To Tialavea Hunt, thank you for setting up public consultations to look for new revenue sources to fund “development projects that will raise the welfare of our people”
So there we have it. The moment the world has been waiting for – or in some cases dreading - has finally arrived. And with much fanfare and aplomb yesterday, a man whose ability to hold what is arguably the most powerful political position in the world had come under so much scrutiny and criticism is today officially the President of the United States of America.
A story in the Village Voice section of the Samoa Observer yesterday caught this writer’s attention. It was published on page 18 under the headline “A friendly advice for the youth.”
And so once again the issue of millions of tala being wasted while so many people in this country continue to wallow in petty poverty and hardship has returned to the fore.
There is logic in Prime Minister Tuilaepa Sa’ilele Malielegaoi’s call for the leadership of the churches to play a more active role in promoting healthy living. That much is undeniable.
Here’s the truth. Driving on the roads in some of the villages on the outskirts of Apia today is not just unpleasant, it’s a nightmare. With some road workers doing a joke of job in filling in the potholes only to be washed away by the next heavy downpour, it’s disheartening to follow the headaches and heartaches caused by those pothole-ridden roads to poor members of the public.
We’ve said this before and we will say it again. If the government means what it says about education, it really is time to put money where its mouth is. Judging from what we are seeing today; the government is not walking the talk.
There’s no doubt about it. When it comes to the Arts, it is definitely one of the strengths of our people. Whether it is an innate thing – a product of our own strong Samoan culture and language it’s hard to say although some recent research backs this theory.
Well there you go. He’s done it again. Today Prime Minister, Tuilaepa Sa’ilele Malielegaoi, is back to his best brutal self. With eyes wide opened and that smug smile, he’s come out swinging at those defenseless media “idiots”.
It features poor old Peni Chan Sau of Falelauniu who woke up yesterday to find the stench emanating from the carcass of a dead pig that had been dumped there impossible to ignore.
It’s seven days before Donald Trump is sworn in as the next president of the United States of America, and yet the man has been described by the New York Times as a contemptible liar, and a person “with the maturity and the schoolyard viciousness, of an 8-year old.”
It might be a new year but it hasn’t changed some people. We are talking about fraudsters and scammers making rounds in the world hoping to fool anyone into giving them money or whatever they are after. Samoa is not immune and many of us will have stories to tell.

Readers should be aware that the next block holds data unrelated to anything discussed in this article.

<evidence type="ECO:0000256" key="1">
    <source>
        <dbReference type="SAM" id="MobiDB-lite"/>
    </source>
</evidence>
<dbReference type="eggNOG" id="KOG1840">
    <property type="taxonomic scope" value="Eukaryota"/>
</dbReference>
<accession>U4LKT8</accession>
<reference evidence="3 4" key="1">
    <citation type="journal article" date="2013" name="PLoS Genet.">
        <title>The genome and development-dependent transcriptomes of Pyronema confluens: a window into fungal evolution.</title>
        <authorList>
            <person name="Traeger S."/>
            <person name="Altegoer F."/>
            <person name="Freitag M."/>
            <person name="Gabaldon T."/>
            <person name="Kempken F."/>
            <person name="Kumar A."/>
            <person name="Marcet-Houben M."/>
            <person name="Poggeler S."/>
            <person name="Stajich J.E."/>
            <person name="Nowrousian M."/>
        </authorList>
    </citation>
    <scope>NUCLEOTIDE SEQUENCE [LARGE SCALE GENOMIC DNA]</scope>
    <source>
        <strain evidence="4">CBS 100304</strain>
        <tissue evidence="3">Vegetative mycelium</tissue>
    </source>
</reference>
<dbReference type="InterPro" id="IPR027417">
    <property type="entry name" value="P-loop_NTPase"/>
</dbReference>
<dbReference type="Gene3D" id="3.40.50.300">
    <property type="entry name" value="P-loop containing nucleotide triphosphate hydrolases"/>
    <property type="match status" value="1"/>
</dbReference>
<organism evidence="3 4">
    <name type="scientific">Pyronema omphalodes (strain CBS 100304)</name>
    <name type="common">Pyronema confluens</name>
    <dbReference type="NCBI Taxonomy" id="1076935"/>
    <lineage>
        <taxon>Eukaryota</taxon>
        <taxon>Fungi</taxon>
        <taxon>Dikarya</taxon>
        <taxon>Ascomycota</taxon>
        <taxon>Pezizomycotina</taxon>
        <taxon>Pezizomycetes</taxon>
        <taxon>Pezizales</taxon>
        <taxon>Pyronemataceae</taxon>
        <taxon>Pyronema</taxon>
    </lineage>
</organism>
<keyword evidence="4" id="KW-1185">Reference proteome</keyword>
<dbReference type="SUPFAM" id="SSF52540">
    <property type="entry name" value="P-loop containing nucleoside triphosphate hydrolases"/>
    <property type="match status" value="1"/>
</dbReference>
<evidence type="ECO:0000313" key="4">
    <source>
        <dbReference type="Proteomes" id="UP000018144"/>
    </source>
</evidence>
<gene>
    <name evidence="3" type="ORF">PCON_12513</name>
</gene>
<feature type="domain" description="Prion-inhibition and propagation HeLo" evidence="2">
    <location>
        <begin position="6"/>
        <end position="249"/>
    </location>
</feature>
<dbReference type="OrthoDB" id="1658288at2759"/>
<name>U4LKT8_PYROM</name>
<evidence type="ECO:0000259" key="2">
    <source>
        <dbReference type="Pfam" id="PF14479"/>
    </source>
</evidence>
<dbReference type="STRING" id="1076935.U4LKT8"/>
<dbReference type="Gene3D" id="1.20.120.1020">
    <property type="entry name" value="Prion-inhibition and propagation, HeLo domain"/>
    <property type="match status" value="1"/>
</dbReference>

Let’s think about our children for a moment. Looking at what has been unfolding before our very eyes on the streets of Apia at the beginning of 2017, it’s disturbing. It’s time to sit down and ask ourselves some questions.
The Member of Parliament for Urban West, Faumuina Wayne Fong, is absolutely correct. Last week in light of a video showing three young boys beating up a helpless man at 3am on the streets of Apia, Faumuina became the voice and face of reason.
Can we dare to hope that tourism at last taking off as a viable industry in Samoa? Is the country formerly tagged ‘the best kept secret’ in the southern Pacific, a secret no more?
And so there goes the first week of 2017. Before we know it, we’ll soon be saying goodbye to January. But such is life. You see folks, nothing stops time. Not the joyful celebration of Christmas and New Year and not even the sadness we endure by having to say goodbye to all our loved ones whom we’ve had a memorable time with during the Festive season.
As a people, Samoans and American Samoans are one. We share the same language, similar culture and ancestors. When it comes to successes, we rejoice together. We also mourn as a family during the hard times.
New year, old problem. And so we find with the story titled “Street Vendors or future convicts” published on the front page of your newspaper yesterday that some things never change.
Here we are once again. This week we embrace and welcome the start of a brand new year. Wherever you were during the weekend, no doubt we all had a chance to reflect and bid farewell to 2016 just before the stroke of midnight on Saturday when we greeted the arrival of 2017.
Dear Editor Re: Use of Police vehicle questioned This Police Toyota Truck was received as part of Australia’s Aid and paid for by the Australian taxpayers. Now the police have abused this vehicle for personal use the day it arrived.
The $5.7million market at Vaitele once described as a “gold mine” by the former Minister of Finance, Faumuina Tiatia Liuga, has instead become a flop. Now the government is looking for someone to develop it. It is a last desperate attempt to recover the money spent on the multimillion-tala project.
Think a minute…A little boy was not obeying his mother. So she told him to sit down and stay there until she said he could stand up again. The little boy angrily sat down and said: “I’m sittin’ down, Mom…but inside I’m standing up!”
So the entry point for English for aspiring teachers at N.U.S.has gone UP to 50% for 2017? What?
The trees towered over her, their leaves rustling in hushed tones far above. She looked down at the bow in her hand, and realized that there was a quiver of arrows strapped to her back and a dagger in a golden sheath at her waist.
© Samoa Observer 2016
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